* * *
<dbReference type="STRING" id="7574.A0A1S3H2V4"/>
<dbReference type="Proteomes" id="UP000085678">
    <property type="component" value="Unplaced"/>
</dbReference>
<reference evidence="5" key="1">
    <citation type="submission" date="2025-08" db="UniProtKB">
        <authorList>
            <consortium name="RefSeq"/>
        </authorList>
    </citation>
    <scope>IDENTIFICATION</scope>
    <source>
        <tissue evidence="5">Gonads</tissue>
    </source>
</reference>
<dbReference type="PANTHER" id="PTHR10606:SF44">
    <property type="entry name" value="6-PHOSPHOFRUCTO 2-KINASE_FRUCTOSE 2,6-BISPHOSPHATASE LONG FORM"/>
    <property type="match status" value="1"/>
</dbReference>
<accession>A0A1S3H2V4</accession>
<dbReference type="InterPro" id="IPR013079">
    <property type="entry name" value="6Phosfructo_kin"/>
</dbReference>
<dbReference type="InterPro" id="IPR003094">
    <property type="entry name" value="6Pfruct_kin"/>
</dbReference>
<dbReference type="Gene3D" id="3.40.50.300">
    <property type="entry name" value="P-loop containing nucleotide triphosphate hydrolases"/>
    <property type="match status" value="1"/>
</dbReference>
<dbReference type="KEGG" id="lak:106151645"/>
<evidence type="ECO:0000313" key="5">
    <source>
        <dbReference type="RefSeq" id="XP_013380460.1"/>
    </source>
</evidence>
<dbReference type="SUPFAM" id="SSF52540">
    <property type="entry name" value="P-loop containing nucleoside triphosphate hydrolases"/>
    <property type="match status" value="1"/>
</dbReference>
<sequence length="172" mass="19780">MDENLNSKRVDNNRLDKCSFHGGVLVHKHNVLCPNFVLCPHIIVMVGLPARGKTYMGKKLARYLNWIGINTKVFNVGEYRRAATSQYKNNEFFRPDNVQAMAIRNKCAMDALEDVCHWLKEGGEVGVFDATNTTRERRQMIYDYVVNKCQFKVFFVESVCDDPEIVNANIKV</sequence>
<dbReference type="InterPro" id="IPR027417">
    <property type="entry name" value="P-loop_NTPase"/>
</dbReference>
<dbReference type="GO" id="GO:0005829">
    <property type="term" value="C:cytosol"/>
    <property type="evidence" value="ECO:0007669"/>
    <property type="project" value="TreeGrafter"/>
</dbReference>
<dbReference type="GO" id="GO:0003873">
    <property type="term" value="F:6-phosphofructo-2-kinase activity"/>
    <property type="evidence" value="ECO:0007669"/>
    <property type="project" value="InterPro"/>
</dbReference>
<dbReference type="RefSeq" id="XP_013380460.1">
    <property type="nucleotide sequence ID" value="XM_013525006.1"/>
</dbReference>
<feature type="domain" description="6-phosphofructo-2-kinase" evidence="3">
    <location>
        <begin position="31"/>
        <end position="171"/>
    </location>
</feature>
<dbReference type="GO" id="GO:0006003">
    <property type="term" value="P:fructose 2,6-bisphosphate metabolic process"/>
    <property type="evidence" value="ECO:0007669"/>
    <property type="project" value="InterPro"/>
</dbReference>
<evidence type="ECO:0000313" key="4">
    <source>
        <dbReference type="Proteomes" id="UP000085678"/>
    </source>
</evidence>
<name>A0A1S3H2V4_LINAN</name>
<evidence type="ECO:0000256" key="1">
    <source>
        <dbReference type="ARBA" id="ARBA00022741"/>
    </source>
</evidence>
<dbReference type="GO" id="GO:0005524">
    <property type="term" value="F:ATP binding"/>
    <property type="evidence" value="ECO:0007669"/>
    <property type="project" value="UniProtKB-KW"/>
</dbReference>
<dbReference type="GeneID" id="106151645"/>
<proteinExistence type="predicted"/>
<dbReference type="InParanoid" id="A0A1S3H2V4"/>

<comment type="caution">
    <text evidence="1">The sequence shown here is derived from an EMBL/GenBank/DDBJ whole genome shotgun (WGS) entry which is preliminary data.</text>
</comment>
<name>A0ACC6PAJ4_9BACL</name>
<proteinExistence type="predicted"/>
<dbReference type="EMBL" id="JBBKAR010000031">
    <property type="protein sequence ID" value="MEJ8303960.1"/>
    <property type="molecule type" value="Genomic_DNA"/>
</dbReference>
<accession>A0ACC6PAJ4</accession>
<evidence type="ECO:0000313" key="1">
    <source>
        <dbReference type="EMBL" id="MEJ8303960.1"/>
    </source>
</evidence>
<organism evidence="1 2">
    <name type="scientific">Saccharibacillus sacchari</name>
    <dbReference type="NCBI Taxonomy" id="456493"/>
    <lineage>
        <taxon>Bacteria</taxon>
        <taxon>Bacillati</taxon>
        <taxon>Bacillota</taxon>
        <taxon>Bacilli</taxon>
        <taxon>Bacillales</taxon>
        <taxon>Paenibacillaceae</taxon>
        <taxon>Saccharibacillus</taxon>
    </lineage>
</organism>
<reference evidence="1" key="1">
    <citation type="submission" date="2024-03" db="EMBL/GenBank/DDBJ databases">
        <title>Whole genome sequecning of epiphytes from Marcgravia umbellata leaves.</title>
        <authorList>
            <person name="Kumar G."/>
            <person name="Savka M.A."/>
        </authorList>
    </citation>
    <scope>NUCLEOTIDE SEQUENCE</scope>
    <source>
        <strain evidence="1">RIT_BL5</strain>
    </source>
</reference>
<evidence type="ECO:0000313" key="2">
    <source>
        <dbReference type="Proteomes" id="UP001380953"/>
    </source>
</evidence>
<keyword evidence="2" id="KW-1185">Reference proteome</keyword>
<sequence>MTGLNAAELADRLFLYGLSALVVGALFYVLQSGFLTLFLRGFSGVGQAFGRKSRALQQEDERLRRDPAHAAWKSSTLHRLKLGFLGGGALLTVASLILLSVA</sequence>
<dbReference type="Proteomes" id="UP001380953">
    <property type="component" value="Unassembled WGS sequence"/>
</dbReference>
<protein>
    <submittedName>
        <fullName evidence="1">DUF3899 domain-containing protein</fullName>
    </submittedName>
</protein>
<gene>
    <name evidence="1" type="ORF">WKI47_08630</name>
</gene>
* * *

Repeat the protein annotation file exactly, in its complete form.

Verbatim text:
<dbReference type="STRING" id="7574.A0A1S3H2V4"/>
<dbReference type="Proteomes" id="UP000085678">
    <property type="component" value="Unplaced"/>
</dbReference>
<reference evidence="5" key="1">
    <citation type="submission" date="2025-08" db="UniProtKB">
        <authorList>
            <consortium name="RefSeq"/>
        </authorList>
    </citation>
    <scope>IDENTIFICATION</scope>
    <source>
        <tissue evidence="5">Gonads</tissue>
    </source>
</reference>
<dbReference type="PANTHER" id="PTHR10606:SF44">
    <property type="entry name" value="6-PHOSPHOFRUCTO 2-KINASE_FRUCTOSE 2,6-BISPHOSPHATASE LONG FORM"/>
    <property type="match status" value="1"/>
</dbReference>
<accession>A0A1S3H2V4</accession>
<dbReference type="InterPro" id="IPR013079">
    <property type="entry name" value="6Phosfructo_kin"/>
</dbReference>
<dbReference type="InterPro" id="IPR003094">
    <property type="entry name" value="6Pfruct_kin"/>
</dbReference>
<dbReference type="Gene3D" id="3.40.50.300">
    <property type="entry name" value="P-loop containing nucleotide triphosphate hydrolases"/>
    <property type="match status" value="1"/>
</dbReference>
<dbReference type="KEGG" id="lak:106151645"/>
<evidence type="ECO:0000313" key="5">
    <source>
        <dbReference type="RefSeq" id="XP_013380460.1"/>
    </source>
</evidence>
<dbReference type="SUPFAM" id="SSF52540">
    <property type="entry name" value="P-loop containing nucleoside triphosphate hydrolases"/>
    <property type="match status" value="1"/>
</dbReference>
<sequence length="172" mass="19780">MDENLNSKRVDNNRLDKCSFHGGVLVHKHNVLCPNFVLCPHIIVMVGLPARGKTYMGKKLARYLNWIGINTKVFNVGEYRRAATSQYKNNEFFRPDNVQAMAIRNKCAMDALEDVCHWLKEGGEVGVFDATNTTRERRQMIYDYVVNKCQFKVFFVESVCDDPEIVNANIKV</sequence>
<dbReference type="InterPro" id="IPR027417">
    <property type="entry name" value="P-loop_NTPase"/>
</dbReference>
<dbReference type="GO" id="GO:0005829">
    <property type="term" value="C:cytosol"/>
    <property type="evidence" value="ECO:0007669"/>
    <property type="project" value="TreeGrafter"/>
</dbReference>
<dbReference type="GO" id="GO:0003873">
    <property type="term" value="F:6-phosphofructo-2-kinase activity"/>
    <property type="evidence" value="ECO:0007669"/>
    <property type="project" value="InterPro"/>
</dbReference>
<dbReference type="RefSeq" id="XP_013380460.1">
    <property type="nucleotide sequence ID" value="XM_013525006.1"/>
</dbReference>
<feature type="domain" description="6-phosphofructo-2-kinase" evidence="3">
    <location>
        <begin position="31"/>
        <end position="171"/>
    </location>
</feature>
<dbReference type="GO" id="GO:0006003">
    <property type="term" value="P:fructose 2,6-bisphosphate metabolic process"/>
    <property type="evidence" value="ECO:0007669"/>
    <property type="project" value="InterPro"/>
</dbReference>
<evidence type="ECO:0000313" key="4">
    <source>
        <dbReference type="Proteomes" id="UP000085678"/>
    </source>
</evidence>
<name>A0A1S3H2V4_LINAN</name>
<evidence type="ECO:0000256" key="1">
    <source>
        <dbReference type="ARBA" id="ARBA00022741"/>
    </source>
</evidence>
<dbReference type="GO" id="GO:0005524">
    <property type="term" value="F:ATP binding"/>
    <property type="evidence" value="ECO:0007669"/>
    <property type="project" value="UniProtKB-KW"/>
</dbReference>
<dbReference type="GeneID" id="106151645"/>
<proteinExistence type="predicted"/>
<dbReference type="InParanoid" id="A0A1S3H2V4"/>

<comment type="caution">
    <text evidence="1">The sequence shown here is derived from an EMBL/GenBank/DDBJ whole genome shotgun (WGS) entry which is preliminary data.</text>
</comment>
<name>A0ACC6PAJ4_9BACL</name>
<proteinExistence type="predicted"/>
<dbReference type="EMBL" id="JBBKAR010000031">
    <property type="protein sequence ID" value="MEJ8303960.1"/>
    <property type="molecule type" value="Genomic_DNA"/>
</dbReference>
<accession>A0ACC6PAJ4</accession>
<evidence type="ECO:0000313" key="1">
    <source>
        <dbReference type="EMBL" id="MEJ8303960.1"/>
    </source>
</evidence>
<organism evidence="1 2">
    <name type="scientific">Saccharibacillus sacchari</name>
    <dbReference type="NCBI Taxonomy" id="456493"/>
    <lineage>
        <taxon>Bacteria</taxon>
        <taxon>Bacillati</taxon>
        <taxon>Bacillota</taxon>
        <taxon>Bacilli</taxon>
        <taxon>Bacillales</taxon>
        <taxon>Paenibacillaceae</taxon>
        <taxon>Saccharibacillus</taxon>
    </lineage>
</organism>
<reference evidence="1" key="1">
    <citation type="submission" date="2024-03" db="EMBL/GenBank/DDBJ databases">
        <title>Whole genome sequecning of epiphytes from Marcgravia umbellata leaves.</title>
        <authorList>
            <person name="Kumar G."/>
            <person name="Savka M.A."/>
        </authorList>
    </citation>
    <scope>NUCLEOTIDE SEQUENCE</scope>
    <source>
        <strain evidence="1">RIT_BL5</strain>
    </source>
</reference>
<evidence type="ECO:0000313" key="2">
    <source>
        <dbReference type="Proteomes" id="UP001380953"/>
    </source>
</evidence>
<keyword evidence="2" id="KW-1185">Reference proteome</keyword>
<sequence>MTGLNAAELADRLFLYGLSALVVGALFYVLQSGFLTLFLRGFSGVGQAFGRKSRALQQEDERLRRDPAHAAWKSSTLHRLKLGFLGGGALLTVASLILLSVA</sequence>
<dbReference type="Proteomes" id="UP001380953">
    <property type="component" value="Unassembled WGS sequence"/>
</dbReference>
<protein>
    <submittedName>
        <fullName evidence="1">DUF3899 domain-containing protein</fullName>
    </submittedName>
</protein>
<gene>
    <name evidence="1" type="ORF">WKI47_08630</name>
</gene>